The Xtend-Life brand of vitamins was first launched in 2000 with the goal of producing vitamin supplements that were natural and effective, according to the Xtend-Life website. The company sources its own raw ingredients and uses its own factory to make the vitamins. As with any vitamin supplement, you may experience some side effects when taking them. The Xtend-life multivitamin, called Multi-Xtra, contains ingredients that may cause more serious side effects, however.
The Xtend-Life multivitamin contains a number of additional ingredients beyond your typical vitamins and minerals, including an herb called horsetail. As a source of silicon, horsetail may be part of the supplement to promote bone health. But the Cleveland Clinic warns against using supplements that contain horsetail because they may cause convulsions or hyperactivity. There's also concern that it may cause you to lose potassium.
Any multivitamin may cause an upset stomach. Common symptoms include abdominal pain, nausea, vomiting or diarrhea. However, the Xtend-Life multivitamin contains an ingredient called methylsulfonylmethane, or MSM -- a supplement touted as a pain reliever and anti-inflammatory that's also known to cause diarrhea, according to the Arthritis Foundation. Taking the multivitamin with food or before bed may help improve tolerance.
Although any of the ingredients in the Xtend-Life Multi-Xtra may cause an allergic reaction, if you're allergic to ragweed you may want to think twice before using this multi because it contains marigold as the source for lutein. Common symptoms of a ragweed allergy include sneezing, runny nose or itchy throat. If you're allergic to a different ingredient in the multivitamin, however, you may experience other types of symptoms such as hives, difficulty breathing, swelling around the face or tongue, tightness in the chest, numbness or tingly skin. Contact your doctor right away if you experience any of these symptoms after taking your multivitamin.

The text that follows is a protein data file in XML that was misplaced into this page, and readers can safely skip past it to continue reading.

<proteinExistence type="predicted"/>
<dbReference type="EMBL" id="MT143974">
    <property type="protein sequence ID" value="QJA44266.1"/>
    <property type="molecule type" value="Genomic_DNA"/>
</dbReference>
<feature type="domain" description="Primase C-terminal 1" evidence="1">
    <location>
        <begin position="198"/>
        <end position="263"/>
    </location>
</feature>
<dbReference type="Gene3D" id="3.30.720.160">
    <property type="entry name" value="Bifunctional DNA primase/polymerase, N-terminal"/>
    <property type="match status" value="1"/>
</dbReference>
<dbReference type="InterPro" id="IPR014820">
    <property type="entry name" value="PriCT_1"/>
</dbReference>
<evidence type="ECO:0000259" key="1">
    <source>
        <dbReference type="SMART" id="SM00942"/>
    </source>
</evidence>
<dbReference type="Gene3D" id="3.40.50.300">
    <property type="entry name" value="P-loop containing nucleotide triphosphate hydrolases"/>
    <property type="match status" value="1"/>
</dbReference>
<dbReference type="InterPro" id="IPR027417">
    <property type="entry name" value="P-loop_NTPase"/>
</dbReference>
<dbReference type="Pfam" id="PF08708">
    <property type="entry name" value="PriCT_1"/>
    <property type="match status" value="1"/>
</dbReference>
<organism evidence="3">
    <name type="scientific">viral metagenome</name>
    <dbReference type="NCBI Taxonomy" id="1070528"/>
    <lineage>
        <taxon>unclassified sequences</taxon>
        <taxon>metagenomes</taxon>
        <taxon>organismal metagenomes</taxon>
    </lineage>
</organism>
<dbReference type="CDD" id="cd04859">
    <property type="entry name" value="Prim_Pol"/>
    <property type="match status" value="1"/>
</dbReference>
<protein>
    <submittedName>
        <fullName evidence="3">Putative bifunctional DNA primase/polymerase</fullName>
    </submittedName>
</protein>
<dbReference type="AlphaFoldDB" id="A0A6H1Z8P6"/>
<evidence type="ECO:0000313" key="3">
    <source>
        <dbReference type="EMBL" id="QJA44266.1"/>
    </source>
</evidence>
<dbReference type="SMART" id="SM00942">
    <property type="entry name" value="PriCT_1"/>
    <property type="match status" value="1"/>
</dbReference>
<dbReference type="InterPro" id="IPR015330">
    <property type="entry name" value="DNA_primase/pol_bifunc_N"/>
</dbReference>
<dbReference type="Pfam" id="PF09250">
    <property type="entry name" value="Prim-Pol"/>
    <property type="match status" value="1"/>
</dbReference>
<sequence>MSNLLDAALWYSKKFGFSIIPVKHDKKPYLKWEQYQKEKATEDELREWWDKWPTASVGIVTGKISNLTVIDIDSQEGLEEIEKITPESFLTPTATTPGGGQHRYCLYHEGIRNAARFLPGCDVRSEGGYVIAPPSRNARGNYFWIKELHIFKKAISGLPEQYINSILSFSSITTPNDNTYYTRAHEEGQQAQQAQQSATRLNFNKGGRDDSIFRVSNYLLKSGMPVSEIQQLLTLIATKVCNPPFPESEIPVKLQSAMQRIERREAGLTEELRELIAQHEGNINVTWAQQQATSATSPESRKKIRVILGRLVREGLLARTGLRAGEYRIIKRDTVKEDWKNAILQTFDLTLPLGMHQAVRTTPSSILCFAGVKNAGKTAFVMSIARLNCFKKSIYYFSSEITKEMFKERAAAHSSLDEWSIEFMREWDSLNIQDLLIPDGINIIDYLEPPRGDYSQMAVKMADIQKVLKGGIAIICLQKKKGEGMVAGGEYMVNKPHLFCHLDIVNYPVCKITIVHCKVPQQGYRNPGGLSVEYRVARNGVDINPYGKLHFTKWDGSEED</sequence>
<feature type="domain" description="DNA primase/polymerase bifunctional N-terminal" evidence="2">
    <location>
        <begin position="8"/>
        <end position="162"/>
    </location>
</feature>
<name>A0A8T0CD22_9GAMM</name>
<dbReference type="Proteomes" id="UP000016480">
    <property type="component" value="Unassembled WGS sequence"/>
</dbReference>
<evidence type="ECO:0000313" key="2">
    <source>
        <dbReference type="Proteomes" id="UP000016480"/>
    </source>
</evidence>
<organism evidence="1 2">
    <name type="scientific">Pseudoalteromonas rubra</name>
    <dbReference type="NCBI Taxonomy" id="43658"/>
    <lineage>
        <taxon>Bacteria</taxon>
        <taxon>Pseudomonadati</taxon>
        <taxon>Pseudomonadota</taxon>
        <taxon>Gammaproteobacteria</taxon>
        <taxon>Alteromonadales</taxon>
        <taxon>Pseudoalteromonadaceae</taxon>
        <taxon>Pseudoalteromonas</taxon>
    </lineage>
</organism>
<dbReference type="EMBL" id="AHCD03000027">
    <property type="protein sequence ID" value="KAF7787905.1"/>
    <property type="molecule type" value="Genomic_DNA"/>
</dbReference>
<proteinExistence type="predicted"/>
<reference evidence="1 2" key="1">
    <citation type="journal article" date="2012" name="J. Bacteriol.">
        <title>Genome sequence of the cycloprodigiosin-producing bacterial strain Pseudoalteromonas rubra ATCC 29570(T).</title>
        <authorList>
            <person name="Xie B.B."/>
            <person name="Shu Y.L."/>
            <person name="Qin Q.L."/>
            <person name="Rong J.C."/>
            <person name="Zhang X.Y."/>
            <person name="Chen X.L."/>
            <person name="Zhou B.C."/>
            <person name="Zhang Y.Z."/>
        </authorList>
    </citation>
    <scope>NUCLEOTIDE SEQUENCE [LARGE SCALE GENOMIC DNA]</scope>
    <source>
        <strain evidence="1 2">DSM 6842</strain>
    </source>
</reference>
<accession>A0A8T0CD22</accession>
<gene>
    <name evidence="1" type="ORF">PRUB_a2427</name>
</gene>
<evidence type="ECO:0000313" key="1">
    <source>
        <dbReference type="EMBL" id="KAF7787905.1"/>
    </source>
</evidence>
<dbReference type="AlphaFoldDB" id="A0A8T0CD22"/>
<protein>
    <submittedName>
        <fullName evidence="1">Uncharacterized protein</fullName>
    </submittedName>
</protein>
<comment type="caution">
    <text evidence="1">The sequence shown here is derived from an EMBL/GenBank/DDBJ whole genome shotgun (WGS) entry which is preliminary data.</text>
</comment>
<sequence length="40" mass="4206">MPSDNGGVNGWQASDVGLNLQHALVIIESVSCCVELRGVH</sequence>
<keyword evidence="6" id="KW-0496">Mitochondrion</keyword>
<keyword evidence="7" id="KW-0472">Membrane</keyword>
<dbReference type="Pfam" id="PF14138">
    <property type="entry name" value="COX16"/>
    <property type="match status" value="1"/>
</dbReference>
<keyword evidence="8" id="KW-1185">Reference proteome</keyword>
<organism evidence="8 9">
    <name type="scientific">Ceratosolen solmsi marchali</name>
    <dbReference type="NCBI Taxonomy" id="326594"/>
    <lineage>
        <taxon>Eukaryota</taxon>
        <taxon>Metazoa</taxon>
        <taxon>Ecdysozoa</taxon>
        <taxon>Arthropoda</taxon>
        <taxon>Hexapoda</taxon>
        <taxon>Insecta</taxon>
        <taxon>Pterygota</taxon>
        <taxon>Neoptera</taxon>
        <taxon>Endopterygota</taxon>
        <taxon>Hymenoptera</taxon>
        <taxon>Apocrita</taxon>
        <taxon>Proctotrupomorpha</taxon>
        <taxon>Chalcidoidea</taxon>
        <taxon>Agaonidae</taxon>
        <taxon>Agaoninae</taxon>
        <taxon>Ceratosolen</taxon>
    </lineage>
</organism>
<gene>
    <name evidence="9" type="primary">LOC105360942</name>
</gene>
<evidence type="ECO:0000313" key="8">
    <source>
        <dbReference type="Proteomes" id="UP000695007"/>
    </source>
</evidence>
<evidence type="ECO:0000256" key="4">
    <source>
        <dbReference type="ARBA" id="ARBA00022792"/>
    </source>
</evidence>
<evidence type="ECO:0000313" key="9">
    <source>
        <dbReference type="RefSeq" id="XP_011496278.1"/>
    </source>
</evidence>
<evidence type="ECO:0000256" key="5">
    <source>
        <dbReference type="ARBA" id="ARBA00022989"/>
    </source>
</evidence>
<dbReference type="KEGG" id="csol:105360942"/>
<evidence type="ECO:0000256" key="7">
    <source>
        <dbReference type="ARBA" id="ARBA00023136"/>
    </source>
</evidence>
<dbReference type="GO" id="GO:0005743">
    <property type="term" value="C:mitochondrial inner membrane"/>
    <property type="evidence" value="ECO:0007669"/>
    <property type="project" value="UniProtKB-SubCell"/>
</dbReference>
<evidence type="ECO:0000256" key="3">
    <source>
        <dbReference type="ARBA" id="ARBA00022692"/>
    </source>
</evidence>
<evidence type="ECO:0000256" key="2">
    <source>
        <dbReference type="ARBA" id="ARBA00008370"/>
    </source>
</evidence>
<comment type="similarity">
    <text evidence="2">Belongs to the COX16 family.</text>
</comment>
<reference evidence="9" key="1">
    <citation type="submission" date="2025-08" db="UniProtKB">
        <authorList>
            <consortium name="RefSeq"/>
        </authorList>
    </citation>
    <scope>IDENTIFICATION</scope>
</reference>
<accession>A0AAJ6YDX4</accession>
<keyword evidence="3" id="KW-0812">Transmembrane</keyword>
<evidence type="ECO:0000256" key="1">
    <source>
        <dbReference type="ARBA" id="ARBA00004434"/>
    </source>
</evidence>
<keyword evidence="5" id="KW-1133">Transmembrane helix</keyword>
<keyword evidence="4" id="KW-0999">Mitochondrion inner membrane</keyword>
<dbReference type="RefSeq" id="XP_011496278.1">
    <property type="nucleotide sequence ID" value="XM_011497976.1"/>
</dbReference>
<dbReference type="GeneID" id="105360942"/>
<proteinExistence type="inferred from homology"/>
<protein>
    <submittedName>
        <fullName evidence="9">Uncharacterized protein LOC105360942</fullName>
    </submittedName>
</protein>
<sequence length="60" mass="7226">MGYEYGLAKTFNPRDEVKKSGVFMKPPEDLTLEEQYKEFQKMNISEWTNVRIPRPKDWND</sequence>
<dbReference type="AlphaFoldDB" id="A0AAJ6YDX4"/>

Some of the vitamins and minerals in the multivitamin are in doses greater than the recommended dietary allowance. Taking a multivitamin that contains high doses of vitamins may increase your risk of certain diseases. For example, if you have a history of lung cancer, you should not take any supplement that contains beta-carotene, says the Academy of Nutrition and Dietetics. Multi-Xtra does not specify the type of carotenoids that make up the vitamin A in its multivitamin. The vitamin also contains high doses of vitamin E and selenium, which for men may increase risk of prostate cancer, according to Harvard Health Publications.